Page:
Gold is the world's original reserve currency. The precious metal serves many functions today, including (1) as a barometer of US dollar liquidity conditions, (2) as a means of assessing geopolitical risks and (3) as a hedge against high rates of inflation. The precious metal is particularly sensitive to US real interest rates, with gold prices rising when real rates fall and vice versa.
Gold prices are currently very slightly higher. Yesterday, gold ended the day flat. The precious metal found some welcome support after coming under strong selling pressure earlier this week. After making two consecutive lower-lows, the precious metal showed signs of being oversold. Today's trading range for gold is $1,160 - $1,198.
Looking at the key drivers of gold, both the US dollar and US Treasury yields are flat. The US dollar is marginally lower, while US Treasury yields are flat. Thanks to rebounding risk sentiment (following recent turmoil in emerging markets), the US dollar has stabilized for the time being. In turn, the gold sell-off is taking a breather. Our outlook for gold is bearish.
After its recent top at $1,235, gold is now trading just above $1,177.
Policy: While gold sold off in November 2016 in response to rising inflation expectations (which typically elicits a monetary policy response in the form of rate hikes), gold has bounced back in 2017 and 2018. This is largely because inflation expectations fell after the first quarter of 2017, while the US dollar entered a long-term bear market. While recent tax cuts were expected to raise the outlook for inflation, ongoing weakness in the US dollar has overshadowed hopes for stronger inflation. Looking at gold in 2018, the US dollar bear market and a subdued outlook for inflation should keep gold on a strengthening path.
Sentiment: Gold has hit overbought levels according to technical indicators on a daily chart a few times in recent history. Each time, gold prices have pulled back after looking overbought. Looking at the Commitments of Traders report, speculator net positions are not yet at a bullish or bearish extreme. Accordingly, sentiment is not slowing down momentum behind the precious metal. In 2018, sentiment behind gold has been mostly bullish. If sentiment hits a bullish extreme, one should expect gold prices to experience a short-term pull back.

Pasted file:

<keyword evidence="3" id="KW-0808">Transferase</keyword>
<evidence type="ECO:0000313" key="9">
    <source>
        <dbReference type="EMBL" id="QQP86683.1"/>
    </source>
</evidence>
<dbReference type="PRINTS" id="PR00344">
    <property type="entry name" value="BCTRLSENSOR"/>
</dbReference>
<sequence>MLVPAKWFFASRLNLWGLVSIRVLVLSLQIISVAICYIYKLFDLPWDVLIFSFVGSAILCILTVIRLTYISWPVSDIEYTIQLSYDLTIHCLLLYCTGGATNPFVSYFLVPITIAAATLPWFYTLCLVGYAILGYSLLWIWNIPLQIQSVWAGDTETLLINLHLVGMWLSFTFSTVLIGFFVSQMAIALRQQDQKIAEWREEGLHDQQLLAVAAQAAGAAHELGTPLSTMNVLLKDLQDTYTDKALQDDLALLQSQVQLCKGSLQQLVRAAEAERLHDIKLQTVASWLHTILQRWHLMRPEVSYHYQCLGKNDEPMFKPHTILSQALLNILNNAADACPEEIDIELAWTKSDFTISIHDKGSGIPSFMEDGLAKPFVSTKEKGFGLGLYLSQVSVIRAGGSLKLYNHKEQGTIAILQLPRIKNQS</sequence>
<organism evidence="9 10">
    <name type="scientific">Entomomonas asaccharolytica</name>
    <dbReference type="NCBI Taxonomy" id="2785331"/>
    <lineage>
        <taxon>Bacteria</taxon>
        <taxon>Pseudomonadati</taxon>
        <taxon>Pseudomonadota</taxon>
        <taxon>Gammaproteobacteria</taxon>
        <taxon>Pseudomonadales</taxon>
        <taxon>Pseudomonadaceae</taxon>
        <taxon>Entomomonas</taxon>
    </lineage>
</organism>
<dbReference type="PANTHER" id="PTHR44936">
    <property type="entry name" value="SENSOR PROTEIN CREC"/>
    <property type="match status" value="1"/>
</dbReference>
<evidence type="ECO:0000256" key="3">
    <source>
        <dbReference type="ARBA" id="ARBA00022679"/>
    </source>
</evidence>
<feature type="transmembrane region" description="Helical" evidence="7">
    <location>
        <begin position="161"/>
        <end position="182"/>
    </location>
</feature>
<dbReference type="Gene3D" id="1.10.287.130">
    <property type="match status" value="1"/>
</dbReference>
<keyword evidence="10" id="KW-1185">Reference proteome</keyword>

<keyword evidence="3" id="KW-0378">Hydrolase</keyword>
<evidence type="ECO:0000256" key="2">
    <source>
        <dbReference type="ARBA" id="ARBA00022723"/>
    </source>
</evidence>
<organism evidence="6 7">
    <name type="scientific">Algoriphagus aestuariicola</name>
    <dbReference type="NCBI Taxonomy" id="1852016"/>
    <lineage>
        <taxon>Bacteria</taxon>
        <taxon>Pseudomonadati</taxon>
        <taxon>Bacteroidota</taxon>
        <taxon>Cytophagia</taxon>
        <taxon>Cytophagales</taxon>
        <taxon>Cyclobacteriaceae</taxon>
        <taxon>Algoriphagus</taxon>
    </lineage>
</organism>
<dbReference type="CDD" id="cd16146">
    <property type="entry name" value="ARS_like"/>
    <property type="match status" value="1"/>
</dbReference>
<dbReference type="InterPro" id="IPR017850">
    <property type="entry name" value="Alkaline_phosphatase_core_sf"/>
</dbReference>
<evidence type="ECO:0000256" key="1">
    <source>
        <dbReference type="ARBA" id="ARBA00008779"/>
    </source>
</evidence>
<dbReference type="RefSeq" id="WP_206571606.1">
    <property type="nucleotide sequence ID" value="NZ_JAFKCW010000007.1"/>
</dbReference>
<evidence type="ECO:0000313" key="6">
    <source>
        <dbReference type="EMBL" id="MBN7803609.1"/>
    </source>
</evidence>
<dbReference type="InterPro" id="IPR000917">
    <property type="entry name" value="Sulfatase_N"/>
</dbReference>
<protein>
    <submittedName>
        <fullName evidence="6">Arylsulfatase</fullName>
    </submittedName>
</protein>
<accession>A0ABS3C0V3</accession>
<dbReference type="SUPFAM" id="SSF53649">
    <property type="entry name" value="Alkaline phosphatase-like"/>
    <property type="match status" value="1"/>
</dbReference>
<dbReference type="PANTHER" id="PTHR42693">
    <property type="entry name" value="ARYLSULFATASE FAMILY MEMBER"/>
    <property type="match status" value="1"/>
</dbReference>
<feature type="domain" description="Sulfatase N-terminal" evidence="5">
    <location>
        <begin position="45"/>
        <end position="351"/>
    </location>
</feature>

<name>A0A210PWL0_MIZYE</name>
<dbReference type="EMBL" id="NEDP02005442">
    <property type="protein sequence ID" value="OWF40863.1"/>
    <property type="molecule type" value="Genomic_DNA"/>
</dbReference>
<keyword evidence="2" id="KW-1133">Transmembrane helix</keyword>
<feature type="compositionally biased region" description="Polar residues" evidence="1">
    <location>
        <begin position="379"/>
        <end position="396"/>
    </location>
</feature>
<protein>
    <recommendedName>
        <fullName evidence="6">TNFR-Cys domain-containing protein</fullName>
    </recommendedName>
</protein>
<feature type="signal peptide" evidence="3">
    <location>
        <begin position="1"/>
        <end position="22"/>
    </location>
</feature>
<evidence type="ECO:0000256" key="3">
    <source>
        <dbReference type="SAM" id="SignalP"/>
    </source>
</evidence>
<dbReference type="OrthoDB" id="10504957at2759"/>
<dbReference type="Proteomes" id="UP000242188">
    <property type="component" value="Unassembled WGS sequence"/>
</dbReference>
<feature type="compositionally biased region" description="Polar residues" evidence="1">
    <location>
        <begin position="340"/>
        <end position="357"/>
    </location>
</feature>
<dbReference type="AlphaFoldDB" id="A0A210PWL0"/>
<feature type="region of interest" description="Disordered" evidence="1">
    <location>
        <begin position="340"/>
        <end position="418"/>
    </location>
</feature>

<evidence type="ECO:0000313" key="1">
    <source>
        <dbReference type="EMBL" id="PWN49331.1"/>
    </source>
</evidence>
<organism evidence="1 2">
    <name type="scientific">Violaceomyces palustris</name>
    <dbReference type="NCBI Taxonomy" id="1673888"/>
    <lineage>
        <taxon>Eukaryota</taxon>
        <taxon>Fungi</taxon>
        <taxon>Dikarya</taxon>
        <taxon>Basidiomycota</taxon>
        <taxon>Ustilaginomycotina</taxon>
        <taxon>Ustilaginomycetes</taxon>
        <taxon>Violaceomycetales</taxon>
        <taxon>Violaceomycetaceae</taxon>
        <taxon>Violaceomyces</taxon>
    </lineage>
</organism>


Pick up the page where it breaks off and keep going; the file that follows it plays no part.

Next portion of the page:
Economic data: With global economic growth accelerating and inflation subdued around the world, the fundamental outlook for gold is positive. Gold prices tend to strengthen when global growth is strong, as the US dollar tends to weaken under such conditions. On the other hand, low inflation ties the hands of central bankers wanting to raise interest rates, which also supports gold prices. Thus the outlook for gold, based on the current economic environment, remains positive.
In our previous commentary on gold, we wrote that gold prices would keep falling for three reasons: (1) accelerating US inflation, (2) decelerating growth outside the United States and (3) an ongoing slowdown across emerging markets. Ultimately, all three factors were supportive for the US dollar, gold’s ultimate nemesis. Since that time (May 17), gold prices have weakened from around $1,290 to $…
In our last take on the outlook for gold, we wrote that the combination of slowing growth outside the United States and rising inflation meant more weakness lay in store for the precious metal. When both US growth and inflation are high, the Fed is more likely to raise rates with the aid of supportive data. In an environment where US growth is outperforming its major peers, the US dollar also ten…
Last week, we wrote that weakness in the US dollar is masking growing risks. As equities, commodities and corporate credit are inversely correlated to USD, investors need to pay attention to the risk of a US dollar rebound. Since early 2017, gold prices have gradually strengthened. As the precious metal serves as a barometer for US dollar liquidity, the clear message from gold was that monetar…